In Pleasantville, Chamber of Commerce President Bill Flooks said the only pandemic-induced business closure that he is aware of was Green Pink Cleaners Plus on Wheeler Avenue in late spring. With many people working from home and far fewer places to go, there was a sharp reduction in business for the cleaners, he said.

In Armonk, the storefronts appear full, but that doesn’t always tell the relative strength of a downtown, said Chamber of Commerce President Neal Schwartz. For many businesses their success hinged on whether they secured a loan from the federal Paycheck Protection Program or assistance from some other program.

Without many of the large retail spaces, the hamlet has been spared the worst impacts, but business owners generally don’t publicize their difficulties to others, he said.

“I think people are trying to hold on,” Schwartz said. “Some of the programs that are out there are vital programs. Some of them were extremely helpful. For people that engaged with these (programs), I think they’re doing better than those who, for whatever reason, weren’t willing to or didn’t think they would be able to or didn’t have the wherewithal.”

While most municipalities sought to help restaurant owners with expedited approvals for outdoor dining, there were others that were unable to survive. In Mount Kisco, the owners of Winston vacated their Main Street space in late June after six years in business.

General Manager Jimmy Branigan and Executive Chef and partner Michael Williams explained in a note to the community that they posted outside their door.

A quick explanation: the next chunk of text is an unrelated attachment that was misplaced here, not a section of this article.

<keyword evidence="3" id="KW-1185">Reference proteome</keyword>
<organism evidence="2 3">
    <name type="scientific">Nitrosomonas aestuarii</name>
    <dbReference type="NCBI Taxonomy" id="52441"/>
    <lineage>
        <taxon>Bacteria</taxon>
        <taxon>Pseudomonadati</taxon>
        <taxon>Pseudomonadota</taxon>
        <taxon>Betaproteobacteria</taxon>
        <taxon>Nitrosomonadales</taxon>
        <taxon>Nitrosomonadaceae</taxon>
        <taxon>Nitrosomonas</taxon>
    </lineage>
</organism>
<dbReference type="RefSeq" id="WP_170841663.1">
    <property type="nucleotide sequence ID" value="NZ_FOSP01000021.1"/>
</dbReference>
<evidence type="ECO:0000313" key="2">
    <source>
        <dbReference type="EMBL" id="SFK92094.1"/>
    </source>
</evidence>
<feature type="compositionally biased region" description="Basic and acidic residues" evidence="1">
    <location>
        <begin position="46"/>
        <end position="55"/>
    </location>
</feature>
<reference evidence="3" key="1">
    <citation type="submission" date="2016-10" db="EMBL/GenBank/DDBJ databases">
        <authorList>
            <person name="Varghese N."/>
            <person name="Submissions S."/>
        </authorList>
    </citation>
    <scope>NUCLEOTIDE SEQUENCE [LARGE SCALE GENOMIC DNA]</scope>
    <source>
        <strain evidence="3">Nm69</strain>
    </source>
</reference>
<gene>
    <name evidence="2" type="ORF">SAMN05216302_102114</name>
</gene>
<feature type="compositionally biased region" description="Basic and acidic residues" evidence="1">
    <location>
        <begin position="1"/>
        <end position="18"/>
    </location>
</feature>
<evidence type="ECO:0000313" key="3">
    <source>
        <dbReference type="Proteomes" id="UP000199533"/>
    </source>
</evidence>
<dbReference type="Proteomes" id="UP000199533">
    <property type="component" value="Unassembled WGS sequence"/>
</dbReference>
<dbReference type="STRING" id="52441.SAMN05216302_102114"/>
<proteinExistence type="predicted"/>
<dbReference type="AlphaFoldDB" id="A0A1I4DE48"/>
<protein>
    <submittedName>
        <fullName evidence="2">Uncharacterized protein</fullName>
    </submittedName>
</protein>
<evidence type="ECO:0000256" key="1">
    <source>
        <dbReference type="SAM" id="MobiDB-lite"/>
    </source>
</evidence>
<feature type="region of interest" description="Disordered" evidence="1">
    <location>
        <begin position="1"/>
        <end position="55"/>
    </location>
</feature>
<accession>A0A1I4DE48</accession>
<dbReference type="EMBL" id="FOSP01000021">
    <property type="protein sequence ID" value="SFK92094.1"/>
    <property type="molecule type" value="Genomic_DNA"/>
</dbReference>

“As many of you know and have personally felt, the pandemic has made a lasting change in the day-to-day reality for so many, not least of which for restaurants,” they stated in part. “As the county begins to reopen, we have tried to picture what that future would look like for Winston and, like so many in our industry, we just couldn’t picture a scenario in which reopening our dining room would be an operationally, financially or otherwise viable option.”

Allen Wallace, owner of Soul Brewing Company on Pleasantville’s Wheeler Avenue, opened his establishment a couple of days before the March shutdown. He said the community has been generous with its support, by buying gift cards and growlers and crowlers, which have helped him to stay afloat.

In June, the village allowed outdoor dining, so Wallace was able to set up about six tables outside, along with a handful inside.

This week Wallace was scheduled to appear before the Village Board to seek a cabaret license to have socially-distanced musical performances, but he will also look to sell the beer he produces elsewhere.

“It’s tough because my production is limited, and in reality, over time, I can really sell everything that I make, but given the situation, I feel it’s better to start to spread out a little bit,” Wallace said.

But with summer drawing to a close, Flooks said many of the restaurants who have been helped by the outdoor dining may be faced with a difficult situation once the cold weather sets in.

“They’re going to have to turn the tables over in a reasonable amount of time,” Flooks said. “But it’s going to be reservation only, I assume. It’s still going to hurt the restaurant business because customers are not going to wait an hour and a half.”

Despite Mount Kisco’s struggles, Mayor Gina Picinich expressed confidence about the village’s future. Vacancy rates had shrunk to 10 percent before the pandemic, and even today the village received plenty of inquiries from those interested in Mount Kisco.

“We stand ready as soon as people are prepared to invest again,” Picinich said. “I have every confidence that this will be the place where people come to invest.”